Dissertation/Thesis Abstract

Addressing disruptive behaviors in an After School Program classroom: The effects of the Daily Behavior Report Card
by McCorvey, Zamecia J., Ed.D., California State University, Long Beach, 2013, 108; 3574909
Abstract (Summary)

There is a need to address behavior discipline problems in special and general education setting classrooms. Disruptive behaviors are a major concern as they create excessive stress and demands for classroom teachers and school administrators to address them. Effective interventions are needed to properly address them. Moreover, classroom disruptions affect the instructional process and learning outcomes. Disruptive behaviors do not just occur in regular school classroom settings, but in After School Program (ASP) classrooms as well. After school program classrooms that operate on regular school sites are important to students, school staff, and parents. Educational researchers found that there is a lack of evidence based interventions for ASP staff to address the behavior issues that impact the quality of the service that they provide students. The purpose of this study was to assess an evidence base intervention (EBI) called the Daily Behavior Report Card (DBRC) in an ASP classroom to address disruptive behaviors and academic disengagement. A single-subject multiple baseline methodology design was used to conduct a four week intervention study of the DBRC. Three students in a third grade after school program class were observed at different times during the intervention and the ASP instructor provided behavior ratings on a report card of the student's behavior. Analysis of the study consisted of a visual inspection of direct behavior observations and DBRC rating graphs to determine if the DBRC intervention changed behavior. Study results revealed that the DBRC intervention had some impact on the participants' behavior overall but did not result in decreasing disruptive behaviors of students in the third grade after school classroom. Interviews were also conducted after the study with the participants and the ASP teacher. However, results of the qualitative data showed positive attitudes towards the DBRC as a tool for communication and collaboration among parents and school staff in the ASP setting in the future.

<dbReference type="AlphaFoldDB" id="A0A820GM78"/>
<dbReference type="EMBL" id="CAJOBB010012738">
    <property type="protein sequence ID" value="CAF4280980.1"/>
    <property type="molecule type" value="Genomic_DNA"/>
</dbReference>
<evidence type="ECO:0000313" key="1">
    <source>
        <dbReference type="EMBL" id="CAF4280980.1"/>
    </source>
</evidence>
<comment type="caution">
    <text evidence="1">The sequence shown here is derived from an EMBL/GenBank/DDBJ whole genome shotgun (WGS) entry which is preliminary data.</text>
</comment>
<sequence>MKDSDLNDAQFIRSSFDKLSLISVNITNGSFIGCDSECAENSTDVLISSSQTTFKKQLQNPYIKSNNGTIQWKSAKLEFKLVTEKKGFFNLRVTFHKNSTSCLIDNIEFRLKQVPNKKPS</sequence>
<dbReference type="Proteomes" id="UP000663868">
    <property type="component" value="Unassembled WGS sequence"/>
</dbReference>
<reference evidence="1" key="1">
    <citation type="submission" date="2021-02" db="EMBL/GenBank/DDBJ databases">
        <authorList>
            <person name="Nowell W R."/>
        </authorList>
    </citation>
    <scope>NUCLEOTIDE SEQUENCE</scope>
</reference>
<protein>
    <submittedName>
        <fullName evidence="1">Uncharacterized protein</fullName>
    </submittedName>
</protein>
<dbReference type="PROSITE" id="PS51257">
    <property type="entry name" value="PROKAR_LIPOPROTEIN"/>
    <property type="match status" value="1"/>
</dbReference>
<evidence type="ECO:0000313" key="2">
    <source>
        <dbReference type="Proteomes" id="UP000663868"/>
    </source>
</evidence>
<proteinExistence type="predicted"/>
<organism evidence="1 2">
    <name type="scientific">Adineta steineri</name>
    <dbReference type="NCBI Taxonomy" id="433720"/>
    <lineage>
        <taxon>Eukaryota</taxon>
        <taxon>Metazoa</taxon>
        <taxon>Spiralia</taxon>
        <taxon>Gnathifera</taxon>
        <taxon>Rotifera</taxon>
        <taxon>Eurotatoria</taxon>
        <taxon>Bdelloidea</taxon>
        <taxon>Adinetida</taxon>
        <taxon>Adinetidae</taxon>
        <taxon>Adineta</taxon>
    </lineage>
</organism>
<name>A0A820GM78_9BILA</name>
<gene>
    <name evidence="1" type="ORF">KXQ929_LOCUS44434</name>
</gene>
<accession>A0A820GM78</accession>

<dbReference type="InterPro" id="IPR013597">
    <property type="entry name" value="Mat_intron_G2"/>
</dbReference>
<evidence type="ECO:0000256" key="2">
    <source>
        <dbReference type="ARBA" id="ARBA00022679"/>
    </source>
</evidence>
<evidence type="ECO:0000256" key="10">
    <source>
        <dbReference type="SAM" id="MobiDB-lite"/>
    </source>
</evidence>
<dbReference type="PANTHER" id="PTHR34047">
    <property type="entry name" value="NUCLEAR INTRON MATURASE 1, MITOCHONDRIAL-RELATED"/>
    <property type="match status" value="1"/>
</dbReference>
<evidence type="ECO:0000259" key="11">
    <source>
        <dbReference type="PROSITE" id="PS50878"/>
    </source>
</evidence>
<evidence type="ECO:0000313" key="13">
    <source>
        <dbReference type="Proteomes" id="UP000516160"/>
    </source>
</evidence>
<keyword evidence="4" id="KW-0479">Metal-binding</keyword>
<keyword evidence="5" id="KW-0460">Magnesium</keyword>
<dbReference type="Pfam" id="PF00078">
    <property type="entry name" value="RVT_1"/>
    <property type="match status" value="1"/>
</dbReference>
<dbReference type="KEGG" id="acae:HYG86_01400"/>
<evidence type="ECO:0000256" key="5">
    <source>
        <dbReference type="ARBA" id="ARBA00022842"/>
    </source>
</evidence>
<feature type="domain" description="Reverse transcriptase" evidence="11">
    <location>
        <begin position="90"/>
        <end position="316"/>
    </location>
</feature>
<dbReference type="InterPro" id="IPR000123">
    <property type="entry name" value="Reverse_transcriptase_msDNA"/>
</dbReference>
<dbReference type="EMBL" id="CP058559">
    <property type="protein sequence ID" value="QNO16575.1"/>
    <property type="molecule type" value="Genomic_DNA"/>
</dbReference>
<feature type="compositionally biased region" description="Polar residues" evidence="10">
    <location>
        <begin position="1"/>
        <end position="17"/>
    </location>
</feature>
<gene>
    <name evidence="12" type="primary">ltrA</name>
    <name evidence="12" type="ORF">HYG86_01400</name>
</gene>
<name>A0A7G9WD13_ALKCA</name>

Indexing (document details)
Advisor: Hansuvadha, Nat
Commitee: Jackson, Jay, Pauri, Shireen
School: California State University, Long Beach
Department: Education
School Location: United States -- California
Source: DAI-A 75/02(E), Dissertation Abstracts International
Source Type: DISSERTATION
Subjects: Educational leadership, School administration
Keywords: After-school programs, Behavior discipline, Daily Behavior Report Card, Disruptive behavior, Evidence-based intervention, Response to intervention
Publication Number: 3574909
ISBN: 9781303520976
Copyright © 2019 ProQuest LLC. All rights reserved. Terms and Conditions Privacy Policy Cookie Policy
ProQuest